Practitioners from 19 HEIs participated to the definition of the financial ratios. Five aspects of universities’ performances were investigated: Margins on institutional and on commercial activities, capability to attract funds, labor cost and productivity, financial position, funds available for future research activities. All these aspects influence the organizations’ financial sustainability.
The new annual reports provide information that were not available in the previous cash-based reporting system: In particular, it is now possible to extrapolate how much institutional and commercial activities contribute to the financial sustainability of the organization as a whole. However, some information has been lost due to the shift to the new system: Modified cash accounting enabled the analysis of the destination of resources, which is not possible with the new system that classifies expenses by nature. Thus, the new financial reporting system does not allow external stakeholders to detect the amount of resources used for research, teaching, or knowledge transfer. The new classification is more relevant for the purpose of managing the organization than for the evaluation of the results—even social outcomes—achieved.
The analysis of the financial statements of 10 universities let emerge some common elements and some differences as well. The most important correspondences regard the capital structures and the sources of incomes: All universities have small debts and their incomes mostly depend on budget allocations from the central government. Thus, the framework used in this analysis allows to confirm that Italian HEIs’ financial sustainability is quite strong, although dependent on government funding.
The financial dependence on central government represents a disadvantage for universities: Because of their highly rigid cost structure, they can hardly bear reductions of incomes. We suggest that HEIs may adopt three strategies to enhance their financial sustainability in such a context: (a) domestic competition strategy, aiming at increasing the performance-related part of government’s block grants; (b) financial autonomy strategy, based on the differentiation of incomes; and (c) efficiency improvement strategy, based on cost reductions. These strategies of financial sustainability are not mutually exclusive; nonetheless, findings reveal that some institutions are focused more than others on the strategy of self-sufficiency. Data reveal that polytechnics and research-oriented universities are more proactive in generating their own incomes: In particular, universities specialized in doctoral and post-doctoral programs, as well as polytechnics, are more capable of attracting non-governmental funds, while other organizations strive to compete on the goals defined by the ministry in the performance-based funding system. This result is crucial to understand how institutions are reacting heterogeneously to a common setting, characterized by sharp reductions in budget allocations from the central government.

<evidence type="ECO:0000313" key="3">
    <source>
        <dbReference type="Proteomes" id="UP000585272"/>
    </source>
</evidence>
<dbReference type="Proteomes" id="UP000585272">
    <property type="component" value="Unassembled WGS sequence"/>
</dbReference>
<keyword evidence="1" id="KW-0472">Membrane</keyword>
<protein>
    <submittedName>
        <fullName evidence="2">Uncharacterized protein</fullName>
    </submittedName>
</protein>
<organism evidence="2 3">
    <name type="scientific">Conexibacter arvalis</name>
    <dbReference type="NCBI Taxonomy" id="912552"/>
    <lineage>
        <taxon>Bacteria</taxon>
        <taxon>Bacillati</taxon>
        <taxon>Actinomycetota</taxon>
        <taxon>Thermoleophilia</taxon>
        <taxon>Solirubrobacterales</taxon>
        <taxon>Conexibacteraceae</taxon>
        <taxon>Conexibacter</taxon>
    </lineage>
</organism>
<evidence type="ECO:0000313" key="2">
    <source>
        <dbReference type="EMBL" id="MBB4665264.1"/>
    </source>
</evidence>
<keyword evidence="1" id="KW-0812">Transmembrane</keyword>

Further in-depth exams of the different strategies would be useful. In particular, the contribution of for-profit activities to the overall financial performance is evidenced separately, but no information was available on the nature of the activities generating the margin: Whether spin-off companies, contracts with private firms or other activities. Lack of data hindered this kind of analysis.
Lack of data limited also the possibility to recognize signals of a strategy of efficiency improvement: To this aim, further analysis should be made on data series referring to more financial periods. An analysis conducted on the financial statements of different financial periods would allow more precise exams of the effects of the different strategies on organizations’ financial sustainability.
The paper paves the way for further developments that will be part of future research in the area. First, exploring factors that are associated with the likelihood of adopting a certain strategy would be possible. Calculating more ratios to capture trends over different periods would increase the understanding of the strategies adopted by HEIs.
The analysis of the financial data of universities is a central issue also for the ministry of HE. The ‘Technical Commission’ that defined the accounting standards and the financial reporting rules for universities should now develop a framework for the analysis of all financial data. If the Commission indicated a set of indicators to be periodically calculated (also beyond the ones proposed here, and clearly stating rubrics for calculations), this would accelerate the process of establishing a common language to compare the financial performance of HEIs in a wider framework. Lastly, focus groups and qualitative research can be conducted to understand how similar governing bodies use data to inform decisions. While retrospective in nature, data from Financial Reports can be used as a reference target to be integrated with internal management control systems. From this perspective, interviews with key actors of HEIs will allow understanding how financial targets enter into the scene in formalized strategic planning processes.